Forgotten Coast Part 1

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Forgotten Coast Part 1

Wed, 05/26/2021 - 14:07
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Camping in February!  What were we thinking?  But our friends wanted to go to north Florida so we were all for it.  Our destination was a small town called Carrabelle FL just east of Apalachicola.  I think I might have seen it in the blink of an eye on the way to Pensacola once.  It's a long part of the panhandle called "The Forgotten Coast," one of the last stretches of beautiful unspoiled beaches, and less developed.  It is not crowded with high rises or strip malls, just quiet towns along Hwy 98.  "The Forgotten Coast" to the east is noted by St. Marks below Tallahassee and continues along the coastline westward to Mexico Beach, about an hour from Panama City.  Mexico Beach you may remember was almost wiped off the map by Hurricane Michael in October of 2018. You will still see ruined beach houses and piers as you drive along the shoreline. 

Carrabelle was our camping destination.  Later we would go out on day trips to Apalachicola, St. George Island, Port St. Joe, and more.  But first Carrabelle had some interesting places to see.  I love lighthouses so I went to climb the 138 steps of their Crooked River Lighthouse.  It was built in 1895.  The iron exposed beam "skeleton tower" has been at the same site all these years.  The twisting spiral steps within it are made for one person. The final 20 half- steps are a challenge but worth it. Beautiful view!   I can't imagine the daily trips up and down these stairs in the days before the Fresnel lens was developed.  Back then a light keeper had to climb all those steps holding cans of oil --his main job was to keep multiple lamps burning.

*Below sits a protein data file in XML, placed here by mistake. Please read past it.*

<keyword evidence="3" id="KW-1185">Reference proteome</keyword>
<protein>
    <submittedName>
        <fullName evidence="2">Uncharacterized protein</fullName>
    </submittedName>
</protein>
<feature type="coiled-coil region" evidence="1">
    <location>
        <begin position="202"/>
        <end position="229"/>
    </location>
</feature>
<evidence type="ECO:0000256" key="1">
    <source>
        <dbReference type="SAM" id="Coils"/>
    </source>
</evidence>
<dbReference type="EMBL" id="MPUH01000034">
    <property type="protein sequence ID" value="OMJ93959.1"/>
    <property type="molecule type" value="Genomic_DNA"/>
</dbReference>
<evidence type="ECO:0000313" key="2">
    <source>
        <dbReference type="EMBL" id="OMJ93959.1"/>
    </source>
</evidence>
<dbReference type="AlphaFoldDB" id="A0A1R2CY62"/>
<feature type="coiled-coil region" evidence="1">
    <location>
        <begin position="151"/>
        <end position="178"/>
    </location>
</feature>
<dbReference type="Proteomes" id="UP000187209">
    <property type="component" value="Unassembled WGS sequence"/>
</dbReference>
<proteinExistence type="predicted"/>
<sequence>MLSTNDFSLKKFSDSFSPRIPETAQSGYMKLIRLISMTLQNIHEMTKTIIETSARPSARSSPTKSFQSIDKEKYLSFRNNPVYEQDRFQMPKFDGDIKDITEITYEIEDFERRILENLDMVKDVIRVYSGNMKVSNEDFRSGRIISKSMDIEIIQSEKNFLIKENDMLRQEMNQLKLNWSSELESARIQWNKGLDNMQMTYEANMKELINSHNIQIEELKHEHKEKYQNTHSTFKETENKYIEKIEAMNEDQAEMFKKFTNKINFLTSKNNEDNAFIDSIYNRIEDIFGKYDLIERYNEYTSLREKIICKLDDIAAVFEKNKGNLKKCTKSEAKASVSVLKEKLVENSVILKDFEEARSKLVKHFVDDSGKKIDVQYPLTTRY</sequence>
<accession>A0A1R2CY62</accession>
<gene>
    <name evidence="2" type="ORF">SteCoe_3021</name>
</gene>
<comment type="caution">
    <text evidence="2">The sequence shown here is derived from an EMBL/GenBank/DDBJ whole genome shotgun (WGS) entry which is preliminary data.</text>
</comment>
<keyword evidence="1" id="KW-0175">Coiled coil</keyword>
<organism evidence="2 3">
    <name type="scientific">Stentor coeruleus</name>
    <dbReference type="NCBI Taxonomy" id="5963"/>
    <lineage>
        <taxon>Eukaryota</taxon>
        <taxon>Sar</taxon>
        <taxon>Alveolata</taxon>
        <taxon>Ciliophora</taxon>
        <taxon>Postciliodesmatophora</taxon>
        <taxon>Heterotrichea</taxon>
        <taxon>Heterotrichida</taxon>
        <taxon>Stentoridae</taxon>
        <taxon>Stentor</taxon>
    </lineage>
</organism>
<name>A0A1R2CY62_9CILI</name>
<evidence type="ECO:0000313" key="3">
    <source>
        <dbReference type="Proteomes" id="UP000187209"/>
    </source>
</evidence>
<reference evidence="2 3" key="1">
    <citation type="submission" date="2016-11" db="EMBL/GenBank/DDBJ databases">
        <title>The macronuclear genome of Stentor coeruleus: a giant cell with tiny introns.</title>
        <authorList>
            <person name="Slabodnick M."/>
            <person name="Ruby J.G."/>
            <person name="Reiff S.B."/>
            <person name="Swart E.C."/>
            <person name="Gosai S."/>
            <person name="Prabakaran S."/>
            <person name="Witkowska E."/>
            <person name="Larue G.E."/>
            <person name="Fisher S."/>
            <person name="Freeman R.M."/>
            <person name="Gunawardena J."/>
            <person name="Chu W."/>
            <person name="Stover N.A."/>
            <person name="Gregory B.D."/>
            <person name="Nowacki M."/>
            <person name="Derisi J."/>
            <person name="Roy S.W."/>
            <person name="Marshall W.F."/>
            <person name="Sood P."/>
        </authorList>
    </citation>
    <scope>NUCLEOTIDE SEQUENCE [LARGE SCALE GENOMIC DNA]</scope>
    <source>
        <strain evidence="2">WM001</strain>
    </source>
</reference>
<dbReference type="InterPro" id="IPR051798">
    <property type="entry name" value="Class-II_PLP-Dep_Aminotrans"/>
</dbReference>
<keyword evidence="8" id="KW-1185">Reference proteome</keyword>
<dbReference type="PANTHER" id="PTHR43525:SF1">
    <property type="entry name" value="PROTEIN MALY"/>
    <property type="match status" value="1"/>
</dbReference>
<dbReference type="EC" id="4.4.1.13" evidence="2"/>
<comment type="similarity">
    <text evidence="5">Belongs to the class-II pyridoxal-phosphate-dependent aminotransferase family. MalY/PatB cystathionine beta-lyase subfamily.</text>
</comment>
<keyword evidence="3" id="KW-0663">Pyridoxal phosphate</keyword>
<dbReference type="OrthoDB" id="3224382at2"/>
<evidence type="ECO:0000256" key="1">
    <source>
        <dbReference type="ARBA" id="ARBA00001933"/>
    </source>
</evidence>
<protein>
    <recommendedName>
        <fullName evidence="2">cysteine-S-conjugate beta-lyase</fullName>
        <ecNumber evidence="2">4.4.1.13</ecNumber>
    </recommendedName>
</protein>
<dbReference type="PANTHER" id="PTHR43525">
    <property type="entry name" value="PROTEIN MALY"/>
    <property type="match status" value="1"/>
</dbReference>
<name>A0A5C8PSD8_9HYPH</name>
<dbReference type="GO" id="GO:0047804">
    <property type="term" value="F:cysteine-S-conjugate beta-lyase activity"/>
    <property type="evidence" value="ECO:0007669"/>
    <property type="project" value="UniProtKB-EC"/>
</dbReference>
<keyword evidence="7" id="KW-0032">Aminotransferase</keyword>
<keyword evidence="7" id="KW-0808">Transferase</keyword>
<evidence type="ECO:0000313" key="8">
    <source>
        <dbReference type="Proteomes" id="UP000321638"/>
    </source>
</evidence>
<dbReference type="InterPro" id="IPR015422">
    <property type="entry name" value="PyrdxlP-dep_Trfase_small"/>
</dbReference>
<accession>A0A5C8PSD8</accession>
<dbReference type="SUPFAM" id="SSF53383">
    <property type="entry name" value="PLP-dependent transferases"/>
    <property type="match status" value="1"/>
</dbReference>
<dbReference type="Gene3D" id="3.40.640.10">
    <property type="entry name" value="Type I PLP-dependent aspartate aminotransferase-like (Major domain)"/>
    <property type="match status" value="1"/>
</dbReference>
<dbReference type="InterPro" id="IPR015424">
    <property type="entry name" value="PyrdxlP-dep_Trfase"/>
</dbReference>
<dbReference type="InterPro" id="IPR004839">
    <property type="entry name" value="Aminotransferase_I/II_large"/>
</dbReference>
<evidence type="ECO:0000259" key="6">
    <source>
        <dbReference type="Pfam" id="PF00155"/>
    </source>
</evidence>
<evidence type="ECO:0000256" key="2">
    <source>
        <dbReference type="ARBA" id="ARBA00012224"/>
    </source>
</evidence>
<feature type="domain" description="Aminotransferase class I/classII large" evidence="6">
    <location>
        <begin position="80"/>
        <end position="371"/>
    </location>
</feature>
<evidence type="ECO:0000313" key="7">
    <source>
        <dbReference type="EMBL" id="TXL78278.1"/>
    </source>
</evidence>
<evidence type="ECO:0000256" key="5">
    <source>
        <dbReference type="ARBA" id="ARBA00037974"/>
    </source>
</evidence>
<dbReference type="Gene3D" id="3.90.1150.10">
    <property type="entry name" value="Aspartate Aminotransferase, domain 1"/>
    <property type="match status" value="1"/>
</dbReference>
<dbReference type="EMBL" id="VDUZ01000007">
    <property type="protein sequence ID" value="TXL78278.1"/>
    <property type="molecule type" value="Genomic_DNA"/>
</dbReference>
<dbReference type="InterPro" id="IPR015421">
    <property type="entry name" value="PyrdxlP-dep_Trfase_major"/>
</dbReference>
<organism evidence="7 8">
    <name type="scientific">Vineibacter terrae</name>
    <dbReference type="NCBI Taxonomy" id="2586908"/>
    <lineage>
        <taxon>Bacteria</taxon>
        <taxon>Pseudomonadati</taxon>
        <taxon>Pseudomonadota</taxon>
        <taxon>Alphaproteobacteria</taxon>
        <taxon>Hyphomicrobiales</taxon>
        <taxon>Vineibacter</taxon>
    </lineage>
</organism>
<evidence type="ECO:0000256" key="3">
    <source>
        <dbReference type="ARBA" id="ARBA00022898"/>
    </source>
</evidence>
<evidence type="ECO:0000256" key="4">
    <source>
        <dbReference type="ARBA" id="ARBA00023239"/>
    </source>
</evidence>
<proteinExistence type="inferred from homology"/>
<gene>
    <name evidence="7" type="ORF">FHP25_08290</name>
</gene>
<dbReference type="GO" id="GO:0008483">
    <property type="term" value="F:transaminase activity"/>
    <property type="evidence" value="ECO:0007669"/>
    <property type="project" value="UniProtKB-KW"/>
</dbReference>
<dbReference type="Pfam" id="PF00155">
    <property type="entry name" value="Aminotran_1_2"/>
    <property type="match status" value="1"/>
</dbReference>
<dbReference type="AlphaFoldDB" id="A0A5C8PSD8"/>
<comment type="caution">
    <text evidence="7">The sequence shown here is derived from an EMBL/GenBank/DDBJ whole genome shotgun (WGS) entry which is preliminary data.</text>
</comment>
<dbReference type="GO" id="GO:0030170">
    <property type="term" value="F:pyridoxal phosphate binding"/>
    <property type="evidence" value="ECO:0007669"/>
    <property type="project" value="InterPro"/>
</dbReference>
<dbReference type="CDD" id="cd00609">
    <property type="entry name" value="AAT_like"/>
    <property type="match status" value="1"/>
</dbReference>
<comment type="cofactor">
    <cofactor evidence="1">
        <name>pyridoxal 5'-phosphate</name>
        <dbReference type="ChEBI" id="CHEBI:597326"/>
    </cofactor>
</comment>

Also in Carrabelle is the quirky bottle house at 604 SE Ave F.  It is a work in progress by Leon Wiesener, a former art professor and set painter.  Something to keep him busy in his retirement years.  The backyard square building contains 6,000 bottles of various kinds held with cement.  There is also a 15 ft. tall lighthouse made of bottles and a few other pieces of yard art.  Anytime the gate is unlocked you are free to browse around and take photos.  

On Hwy 98 in Carrabelle is the World's Smallest Police Station.  It is in a phone booth.  Before the early 1960's an officer had to make a call from an open call box.  Outside and in all kinds of weather.  Someone came up with the idea of a permanent and dry solution.  The police phone was moved to an old phone booth in 1963 and now has become a town landmark and photo opportunity.  

On a rainy day I discovered some of the museums in town.  The Camp Gordon Johnston Museum is an interesting look at WWII.  The camp was an Army training center from 1942 to 1946.  Over those years almost a quarter million soldiers were trained in amphibious operations along the shores of Carrabelle Beach, Dog Island, and St. George Island.  They have some great displays of uniforms, tent setups, models, weapons, and equipment.   The Carrabelle History Museum at 106 Ave B SE is also worth a stop.  It's located in an old City Hall building from the 1930's.  The museum shows a very personal side of town, with many stories about the early residents, local heroes, and lots of memorabilia.  One exhibit worth noting is about the steamship SS Tarpon.  This ship made weekly runs from Mobile and Pensacola to Apalachicola and Carrabelle from 1902 to 1937. ( 1,735 trips in all)  The SS Tarpon was considered one of the most reliable and dependable ships serving the panhandle.  However in 1937 it was overloaded with cargo and sunk in a freak storm. 18 out of 31 aboard perished that day.  The shipwreck is still located about 8 miles off the coast of Panama City in 95 feet of water.

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